Though you won’t need to train hard for a Camino de Santiago hike, you still need to develop a bit of strength and some leg muscles so that you can hike anywhere from 20 to 35 kilometres a day. To prep takes months in advance. Hiking every day, perhaps with a pack on your back, increasing the length, difficulty and level of ascents/descents as you feel yourself getting stronger is best.
Camino de Santiago Route Planner
Depending on the amount of time you have, your physical fitness and your general preference, consider each of the major routes carefully before you commit to one. Every one of them has their pros and their cons, some are longer and more challenging, some are considerably short and a breeze, others have better sceneries and a few offer better facilities.
Read about the advantages and challenges of each route, and decide on the one that best matches your needs and preferences. There’s no right or wrong route to take, one isn’t necessarily better than the other; it all boils down to what you think is best for you and your journey.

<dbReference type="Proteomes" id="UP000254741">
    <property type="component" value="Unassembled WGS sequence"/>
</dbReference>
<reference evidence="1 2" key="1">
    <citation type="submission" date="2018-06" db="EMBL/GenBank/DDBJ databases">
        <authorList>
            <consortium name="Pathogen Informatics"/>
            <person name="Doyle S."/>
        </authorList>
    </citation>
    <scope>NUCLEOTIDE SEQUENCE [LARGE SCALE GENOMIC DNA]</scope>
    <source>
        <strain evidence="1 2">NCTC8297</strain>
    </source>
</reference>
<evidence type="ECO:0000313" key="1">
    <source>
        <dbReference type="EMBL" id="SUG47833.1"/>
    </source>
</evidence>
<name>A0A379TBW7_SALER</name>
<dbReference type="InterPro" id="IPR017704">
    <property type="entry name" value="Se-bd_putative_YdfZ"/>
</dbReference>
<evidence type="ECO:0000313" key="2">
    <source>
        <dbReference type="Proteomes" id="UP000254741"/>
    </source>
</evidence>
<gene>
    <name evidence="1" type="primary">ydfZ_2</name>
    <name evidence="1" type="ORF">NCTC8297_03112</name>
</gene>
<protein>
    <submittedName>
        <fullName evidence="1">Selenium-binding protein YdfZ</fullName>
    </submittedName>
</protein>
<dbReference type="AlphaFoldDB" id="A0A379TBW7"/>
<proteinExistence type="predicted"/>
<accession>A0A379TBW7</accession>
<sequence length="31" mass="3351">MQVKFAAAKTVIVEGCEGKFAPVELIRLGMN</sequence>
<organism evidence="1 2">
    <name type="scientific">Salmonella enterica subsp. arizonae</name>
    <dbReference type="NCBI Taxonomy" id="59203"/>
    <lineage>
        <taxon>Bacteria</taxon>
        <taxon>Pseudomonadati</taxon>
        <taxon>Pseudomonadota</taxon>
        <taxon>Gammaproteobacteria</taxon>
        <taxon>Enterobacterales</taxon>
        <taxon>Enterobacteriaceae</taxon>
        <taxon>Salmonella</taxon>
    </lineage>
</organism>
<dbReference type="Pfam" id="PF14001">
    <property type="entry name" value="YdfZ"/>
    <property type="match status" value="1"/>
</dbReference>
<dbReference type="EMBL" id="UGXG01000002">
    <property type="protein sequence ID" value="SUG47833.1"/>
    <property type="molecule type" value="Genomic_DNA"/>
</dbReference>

Camino de Santiago Distance Planner
- The major routes have their established sections or stages that many hikers and peregrinos follow for convenience. However, you can opt out of following these stages and do your hike your way at the pace you’re comfortable with. If you’re doing so, account for everything including making sure that there are available accommodations, cafes and ATM machines at your chosen stops, at the very least.
- If you’re having your luggage transferred to your stops daily, be sure to let them know in which towns you’re planning on ending your days. If you’re not, be sure you are carrying some extra clothes and have the means to wash them every few days.
- Finally, be sure you’ve got enough money to last you during your trip. Also, carry a little more than enough cash to last you until the next ATM machine, and it would be a good idea to carry a credit card, just in case, since some establishments along the routes do accept them. You wouldn’t want to run out of funds and not have a bed to sleep in at night before you get to the terminus.
Camino de Santiago Statistics 2018
Here some statistics about the starting points of Camino de Santiago in 2018.
|STARTING POINT||N° OF DEPARTURES||% OF THE TOTAL|
|Saint Jean Pied de Port||5,891||16,55%|
Camino de Santiago tours & reviews
Following St James' Way